You’ve still time to make this for Valentine’s Day and give your loved one a hearty breakfast! [sorry, had to get that one out of the way]
A couple of years ago I saw some marmalade with heart-shaped peel pieces advertised in the run up to Valentine’s Day. It was only being sold in Fortnum and Mason’s so the schlep to the shops was a labour of love in itself, though it turns out this was as nothing when compared to making your own! But of course nothing says “I love you” quite like giving of your time, blood, sweat and tears. And as January and February make up the brief Seville orange season the timing is perfect for the feast of Saint Valentine.
Marmalade making has a bit of a reputation as a dark art where the magical mystery of the bitter orange’s own pectin provides the set, and timing and temperature are crucial components. Perhaps this is why for several years I’ve stocked up on Sevilles and then watched them shrivel before they could be preserved for posterity. Well not this year!
You’ll find any number of recipes online, I opted for that of baking guru Dan Lepard which you can find here. I didn’t think my oranges were providing enough juice for the amount of peel, so I juiced the same quantity again, but then used their peel too so I had the same ratio but double the quantity! When it came to cooking though I didn’t want to use too much water and ended up juicing a few more, and the result is certainly intensely orangey with a good balance of bitter and sweet. The main thing to get right seemingly is the liquid to sugar ratio [Dan gives detailed instructions], and to save every pectin-rich pip.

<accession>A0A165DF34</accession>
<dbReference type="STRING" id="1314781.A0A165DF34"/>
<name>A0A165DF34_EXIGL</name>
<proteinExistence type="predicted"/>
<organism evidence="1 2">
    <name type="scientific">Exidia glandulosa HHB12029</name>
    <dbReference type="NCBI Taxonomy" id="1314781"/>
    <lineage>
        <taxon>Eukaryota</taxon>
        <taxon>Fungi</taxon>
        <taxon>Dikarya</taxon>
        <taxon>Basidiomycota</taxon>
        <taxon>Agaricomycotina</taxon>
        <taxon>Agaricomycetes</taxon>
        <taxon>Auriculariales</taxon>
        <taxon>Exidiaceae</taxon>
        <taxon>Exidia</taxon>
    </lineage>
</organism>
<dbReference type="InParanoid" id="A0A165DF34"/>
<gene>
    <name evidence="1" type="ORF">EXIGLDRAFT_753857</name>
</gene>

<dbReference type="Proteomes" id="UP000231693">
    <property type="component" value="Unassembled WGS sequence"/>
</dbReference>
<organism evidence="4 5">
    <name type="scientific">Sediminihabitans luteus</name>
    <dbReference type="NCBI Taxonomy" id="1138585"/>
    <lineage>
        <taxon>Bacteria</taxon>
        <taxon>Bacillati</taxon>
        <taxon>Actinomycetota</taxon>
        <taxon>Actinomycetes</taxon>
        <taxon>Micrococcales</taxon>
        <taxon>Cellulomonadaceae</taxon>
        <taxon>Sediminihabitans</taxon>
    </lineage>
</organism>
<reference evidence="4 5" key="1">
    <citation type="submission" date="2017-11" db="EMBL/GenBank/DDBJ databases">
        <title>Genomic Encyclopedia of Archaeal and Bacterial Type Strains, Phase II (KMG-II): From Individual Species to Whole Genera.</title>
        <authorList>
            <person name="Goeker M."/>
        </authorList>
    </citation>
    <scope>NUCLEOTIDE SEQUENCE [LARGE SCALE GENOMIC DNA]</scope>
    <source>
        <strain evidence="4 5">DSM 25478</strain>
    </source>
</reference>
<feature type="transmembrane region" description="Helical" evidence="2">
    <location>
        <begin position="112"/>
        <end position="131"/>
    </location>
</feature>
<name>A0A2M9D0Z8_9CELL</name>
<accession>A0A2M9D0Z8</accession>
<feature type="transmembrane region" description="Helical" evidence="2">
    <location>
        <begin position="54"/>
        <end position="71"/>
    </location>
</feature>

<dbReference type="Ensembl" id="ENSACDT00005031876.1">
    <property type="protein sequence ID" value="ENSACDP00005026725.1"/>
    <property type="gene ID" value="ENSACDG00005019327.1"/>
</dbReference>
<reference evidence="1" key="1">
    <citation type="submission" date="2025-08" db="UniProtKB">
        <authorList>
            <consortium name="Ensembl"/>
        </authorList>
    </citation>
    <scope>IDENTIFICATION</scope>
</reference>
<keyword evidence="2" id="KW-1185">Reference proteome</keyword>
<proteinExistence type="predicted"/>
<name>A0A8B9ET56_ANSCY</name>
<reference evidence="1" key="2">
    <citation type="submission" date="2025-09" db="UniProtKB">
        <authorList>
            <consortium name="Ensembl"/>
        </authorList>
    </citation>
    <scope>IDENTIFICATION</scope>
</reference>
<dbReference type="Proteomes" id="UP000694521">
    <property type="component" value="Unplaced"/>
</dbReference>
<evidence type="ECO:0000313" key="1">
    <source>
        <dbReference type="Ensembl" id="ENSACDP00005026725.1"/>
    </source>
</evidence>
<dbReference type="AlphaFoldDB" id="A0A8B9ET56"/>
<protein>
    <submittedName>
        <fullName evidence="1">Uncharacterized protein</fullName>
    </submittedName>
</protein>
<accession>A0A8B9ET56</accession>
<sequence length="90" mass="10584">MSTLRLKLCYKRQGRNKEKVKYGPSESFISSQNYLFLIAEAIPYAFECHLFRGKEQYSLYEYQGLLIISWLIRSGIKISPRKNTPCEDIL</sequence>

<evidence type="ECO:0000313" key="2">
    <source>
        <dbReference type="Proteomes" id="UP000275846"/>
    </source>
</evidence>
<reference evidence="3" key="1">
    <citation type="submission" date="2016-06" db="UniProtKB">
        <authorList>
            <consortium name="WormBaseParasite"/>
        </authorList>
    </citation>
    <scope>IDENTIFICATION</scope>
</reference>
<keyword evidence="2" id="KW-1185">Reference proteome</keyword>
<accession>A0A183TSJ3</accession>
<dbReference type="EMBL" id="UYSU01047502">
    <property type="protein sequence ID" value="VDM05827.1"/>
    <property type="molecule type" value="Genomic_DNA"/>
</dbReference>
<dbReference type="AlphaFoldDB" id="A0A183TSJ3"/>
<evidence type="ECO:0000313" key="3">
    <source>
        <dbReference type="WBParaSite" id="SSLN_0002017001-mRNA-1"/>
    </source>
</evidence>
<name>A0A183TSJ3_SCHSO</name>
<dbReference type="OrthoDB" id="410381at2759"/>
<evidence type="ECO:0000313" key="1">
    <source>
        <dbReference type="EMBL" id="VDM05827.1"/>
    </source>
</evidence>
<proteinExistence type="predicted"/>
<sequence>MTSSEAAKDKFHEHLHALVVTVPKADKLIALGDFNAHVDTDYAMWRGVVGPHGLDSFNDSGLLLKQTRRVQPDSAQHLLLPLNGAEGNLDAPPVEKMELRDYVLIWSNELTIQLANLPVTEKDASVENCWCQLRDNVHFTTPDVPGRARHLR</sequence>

To make this Valentine’s version follow Dan’s recipe and these additional notes…
- Equip yourself with a small heart-shaped cutter which you can find in the sugar crafts and baking section of your local cook shop.
- Cut the heart shapes from the peel after their overnight soak in the orange juice. I found this worked best cutting with the pith side up, outer skin side down. If using a plain metal cutter [as opposed to a fancy plunger version] press down through a cloth, or you really might risk investing blood and tears!
- Take some time to pare out about half the width of pith from the peel with a small sharp knife [not mentioned in the recipe] if you like a less chunky bite. I kept the papery internal membranes from the oranges too and threw them into the pot wrapped in muslin – I’ve no idea if this does any good but every other bit of the orange seems to have something to add so it seemed a shame not to!
- You will end up with odd bits of off-cuts of peel when you’ve cut out the hearts. Don’t waste these but tie up in muslin too and add to the cooking liquor.
- If you want a very clear jelly strain the juices through muslin before cooking. I didn’t, it’s up to you.
- When the jelly is still hot and quite liquid the peel may congregate towards the surface. For more even distribution wait until the marmalade has cooled and set a little, then stir.
Now all you need is some pretty ribbon for decoration and voila – love in a jar.
Marmalade to spare? Why not try my brioche pudding recipe.